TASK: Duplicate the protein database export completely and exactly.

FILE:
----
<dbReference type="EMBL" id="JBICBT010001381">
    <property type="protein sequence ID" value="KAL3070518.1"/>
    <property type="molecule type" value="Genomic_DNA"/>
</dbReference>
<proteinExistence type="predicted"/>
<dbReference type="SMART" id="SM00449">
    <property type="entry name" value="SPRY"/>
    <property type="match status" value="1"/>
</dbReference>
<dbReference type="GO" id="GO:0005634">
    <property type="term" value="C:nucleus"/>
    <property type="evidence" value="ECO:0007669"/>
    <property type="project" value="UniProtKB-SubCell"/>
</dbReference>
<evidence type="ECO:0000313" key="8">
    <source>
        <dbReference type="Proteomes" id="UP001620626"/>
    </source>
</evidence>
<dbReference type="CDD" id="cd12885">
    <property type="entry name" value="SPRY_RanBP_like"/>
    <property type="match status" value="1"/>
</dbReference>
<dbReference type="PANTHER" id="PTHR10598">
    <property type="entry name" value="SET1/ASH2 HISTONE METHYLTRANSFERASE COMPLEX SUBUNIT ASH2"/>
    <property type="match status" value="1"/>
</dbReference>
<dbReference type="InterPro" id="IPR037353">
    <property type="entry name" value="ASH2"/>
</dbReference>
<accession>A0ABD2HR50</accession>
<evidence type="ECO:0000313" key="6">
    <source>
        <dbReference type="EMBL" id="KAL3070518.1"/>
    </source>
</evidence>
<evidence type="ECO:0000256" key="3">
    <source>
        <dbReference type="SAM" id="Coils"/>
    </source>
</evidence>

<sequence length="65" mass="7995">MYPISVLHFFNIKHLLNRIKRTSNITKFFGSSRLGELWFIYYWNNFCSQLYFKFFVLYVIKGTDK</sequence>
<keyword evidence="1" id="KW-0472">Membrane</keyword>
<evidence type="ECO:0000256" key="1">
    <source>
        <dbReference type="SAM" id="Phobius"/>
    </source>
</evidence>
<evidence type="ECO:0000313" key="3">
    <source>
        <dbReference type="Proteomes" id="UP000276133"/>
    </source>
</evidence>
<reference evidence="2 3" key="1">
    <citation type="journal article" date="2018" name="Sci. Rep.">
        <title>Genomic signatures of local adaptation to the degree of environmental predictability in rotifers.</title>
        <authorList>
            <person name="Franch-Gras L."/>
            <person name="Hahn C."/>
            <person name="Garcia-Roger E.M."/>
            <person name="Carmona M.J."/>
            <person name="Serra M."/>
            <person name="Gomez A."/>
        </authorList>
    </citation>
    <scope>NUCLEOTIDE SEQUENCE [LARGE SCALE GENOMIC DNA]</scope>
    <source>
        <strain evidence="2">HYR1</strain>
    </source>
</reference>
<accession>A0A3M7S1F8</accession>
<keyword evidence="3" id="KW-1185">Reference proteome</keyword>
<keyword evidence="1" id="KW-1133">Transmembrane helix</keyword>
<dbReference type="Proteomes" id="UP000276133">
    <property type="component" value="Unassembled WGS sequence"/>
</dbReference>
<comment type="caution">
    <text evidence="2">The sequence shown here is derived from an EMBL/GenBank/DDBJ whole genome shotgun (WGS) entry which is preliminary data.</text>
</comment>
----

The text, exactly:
<dbReference type="EMBL" id="JBICBT010001381">
    <property type="protein sequence ID" value="KAL3070518.1"/>
    <property type="molecule type" value="Genomic_DNA"/>
</dbReference>
<proteinExistence type="predicted"/>
<dbReference type="SMART" id="SM00449">
    <property type="entry name" value="SPRY"/>
    <property type="match status" value="1"/>
</dbReference>
<dbReference type="GO" id="GO:0005634">
    <property type="term" value="C:nucleus"/>
    <property type="evidence" value="ECO:0007669"/>
    <property type="project" value="UniProtKB-SubCell"/>
</dbReference>
<evidence type="ECO:0000313" key="8">
    <source>
        <dbReference type="Proteomes" id="UP001620626"/>
    </source>
</evidence>
<dbReference type="CDD" id="cd12885">
    <property type="entry name" value="SPRY_RanBP_like"/>
    <property type="match status" value="1"/>
</dbReference>
<dbReference type="PANTHER" id="PTHR10598">
    <property type="entry name" value="SET1/ASH2 HISTONE METHYLTRANSFERASE COMPLEX SUBUNIT ASH2"/>
    <property type="match status" value="1"/>
</dbReference>
<dbReference type="InterPro" id="IPR037353">
    <property type="entry name" value="ASH2"/>
</dbReference>
<accession>A0ABD2HR50</accession>
<evidence type="ECO:0000313" key="6">
    <source>
        <dbReference type="EMBL" id="KAL3070518.1"/>
    </source>
</evidence>
<evidence type="ECO:0000256" key="3">
    <source>
        <dbReference type="SAM" id="Coils"/>
    </source>
</evidence>

<sequence length="65" mass="7995">MYPISVLHFFNIKHLLNRIKRTSNITKFFGSSRLGELWFIYYWNNFCSQLYFKFFVLYVIKGTDK</sequence>
<keyword evidence="1" id="KW-0472">Membrane</keyword>
<evidence type="ECO:0000256" key="1">
    <source>
        <dbReference type="SAM" id="Phobius"/>
    </source>
</evidence>
<evidence type="ECO:0000313" key="3">
    <source>
        <dbReference type="Proteomes" id="UP000276133"/>
    </source>
</evidence>
<reference evidence="2 3" key="1">
    <citation type="journal article" date="2018" name="Sci. Rep.">
        <title>Genomic signatures of local adaptation to the degree of environmental predictability in rotifers.</title>
        <authorList>
            <person name="Franch-Gras L."/>
            <person name="Hahn C."/>
            <person name="Garcia-Roger E.M."/>
            <person name="Carmona M.J."/>
            <person name="Serra M."/>
            <person name="Gomez A."/>
        </authorList>
    </citation>
    <scope>NUCLEOTIDE SEQUENCE [LARGE SCALE GENOMIC DNA]</scope>
    <source>
        <strain evidence="2">HYR1</strain>
    </source>
</reference>
<accession>A0A3M7S1F8</accession>
<keyword evidence="3" id="KW-1185">Reference proteome</keyword>
<keyword evidence="1" id="KW-1133">Transmembrane helix</keyword>
<dbReference type="Proteomes" id="UP000276133">
    <property type="component" value="Unassembled WGS sequence"/>
</dbReference>
<comment type="caution">
    <text evidence="2">The sequence shown here is derived from an EMBL/GenBank/DDBJ whole genome shotgun (WGS) entry which is preliminary data.</text>
</comment>